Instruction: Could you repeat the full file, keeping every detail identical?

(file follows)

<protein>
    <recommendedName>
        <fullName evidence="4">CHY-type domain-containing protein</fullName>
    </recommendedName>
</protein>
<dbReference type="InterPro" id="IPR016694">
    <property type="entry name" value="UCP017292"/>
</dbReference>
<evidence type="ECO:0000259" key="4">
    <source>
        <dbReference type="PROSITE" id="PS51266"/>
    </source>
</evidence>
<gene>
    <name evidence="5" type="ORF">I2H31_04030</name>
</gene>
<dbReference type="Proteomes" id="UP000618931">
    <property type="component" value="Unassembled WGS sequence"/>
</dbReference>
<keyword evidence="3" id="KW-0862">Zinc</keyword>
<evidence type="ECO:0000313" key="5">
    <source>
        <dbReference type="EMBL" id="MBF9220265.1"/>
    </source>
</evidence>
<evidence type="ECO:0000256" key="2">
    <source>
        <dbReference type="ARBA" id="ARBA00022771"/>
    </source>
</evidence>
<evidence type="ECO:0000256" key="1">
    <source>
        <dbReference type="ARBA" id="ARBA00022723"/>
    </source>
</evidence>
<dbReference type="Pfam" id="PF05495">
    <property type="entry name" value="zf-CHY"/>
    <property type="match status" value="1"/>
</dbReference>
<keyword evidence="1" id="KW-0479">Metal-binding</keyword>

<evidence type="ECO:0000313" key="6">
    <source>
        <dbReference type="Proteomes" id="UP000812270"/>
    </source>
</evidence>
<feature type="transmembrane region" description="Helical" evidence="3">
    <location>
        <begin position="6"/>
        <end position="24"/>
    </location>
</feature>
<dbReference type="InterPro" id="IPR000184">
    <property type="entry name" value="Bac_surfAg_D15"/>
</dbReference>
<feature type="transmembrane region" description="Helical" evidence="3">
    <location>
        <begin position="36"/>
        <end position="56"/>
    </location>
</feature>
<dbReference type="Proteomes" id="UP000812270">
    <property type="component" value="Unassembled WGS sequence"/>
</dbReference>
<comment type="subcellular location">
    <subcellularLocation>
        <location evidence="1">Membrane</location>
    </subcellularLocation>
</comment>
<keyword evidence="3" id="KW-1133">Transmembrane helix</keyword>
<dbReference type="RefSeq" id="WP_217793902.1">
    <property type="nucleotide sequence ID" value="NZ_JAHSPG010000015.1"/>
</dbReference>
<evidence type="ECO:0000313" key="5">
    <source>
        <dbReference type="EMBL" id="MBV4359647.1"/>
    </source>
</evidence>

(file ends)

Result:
<protein>
    <recommendedName>
        <fullName evidence="4">CHY-type domain-containing protein</fullName>
    </recommendedName>
</protein>
<dbReference type="InterPro" id="IPR016694">
    <property type="entry name" value="UCP017292"/>
</dbReference>
<evidence type="ECO:0000259" key="4">
    <source>
        <dbReference type="PROSITE" id="PS51266"/>
    </source>
</evidence>
<gene>
    <name evidence="5" type="ORF">I2H31_04030</name>
</gene>
<dbReference type="Proteomes" id="UP000618931">
    <property type="component" value="Unassembled WGS sequence"/>
</dbReference>
<keyword evidence="3" id="KW-0862">Zinc</keyword>
<evidence type="ECO:0000313" key="5">
    <source>
        <dbReference type="EMBL" id="MBF9220265.1"/>
    </source>
</evidence>
<evidence type="ECO:0000256" key="2">
    <source>
        <dbReference type="ARBA" id="ARBA00022771"/>
    </source>
</evidence>
<evidence type="ECO:0000256" key="1">
    <source>
        <dbReference type="ARBA" id="ARBA00022723"/>
    </source>
</evidence>
<dbReference type="Pfam" id="PF05495">
    <property type="entry name" value="zf-CHY"/>
    <property type="match status" value="1"/>
</dbReference>
<keyword evidence="1" id="KW-0479">Metal-binding</keyword>

<evidence type="ECO:0000313" key="6">
    <source>
        <dbReference type="Proteomes" id="UP000812270"/>
    </source>
</evidence>
<feature type="transmembrane region" description="Helical" evidence="3">
    <location>
        <begin position="6"/>
        <end position="24"/>
    </location>
</feature>
<dbReference type="InterPro" id="IPR000184">
    <property type="entry name" value="Bac_surfAg_D15"/>
</dbReference>
<feature type="transmembrane region" description="Helical" evidence="3">
    <location>
        <begin position="36"/>
        <end position="56"/>
    </location>
</feature>
<dbReference type="Proteomes" id="UP000812270">
    <property type="component" value="Unassembled WGS sequence"/>
</dbReference>
<comment type="subcellular location">
    <subcellularLocation>
        <location evidence="1">Membrane</location>
    </subcellularLocation>
</comment>
<keyword evidence="3" id="KW-1133">Transmembrane helix</keyword>
<dbReference type="RefSeq" id="WP_217793902.1">
    <property type="nucleotide sequence ID" value="NZ_JAHSPG010000015.1"/>
</dbReference>
<evidence type="ECO:0000313" key="5">
    <source>
        <dbReference type="EMBL" id="MBV4359647.1"/>
    </source>
</evidence>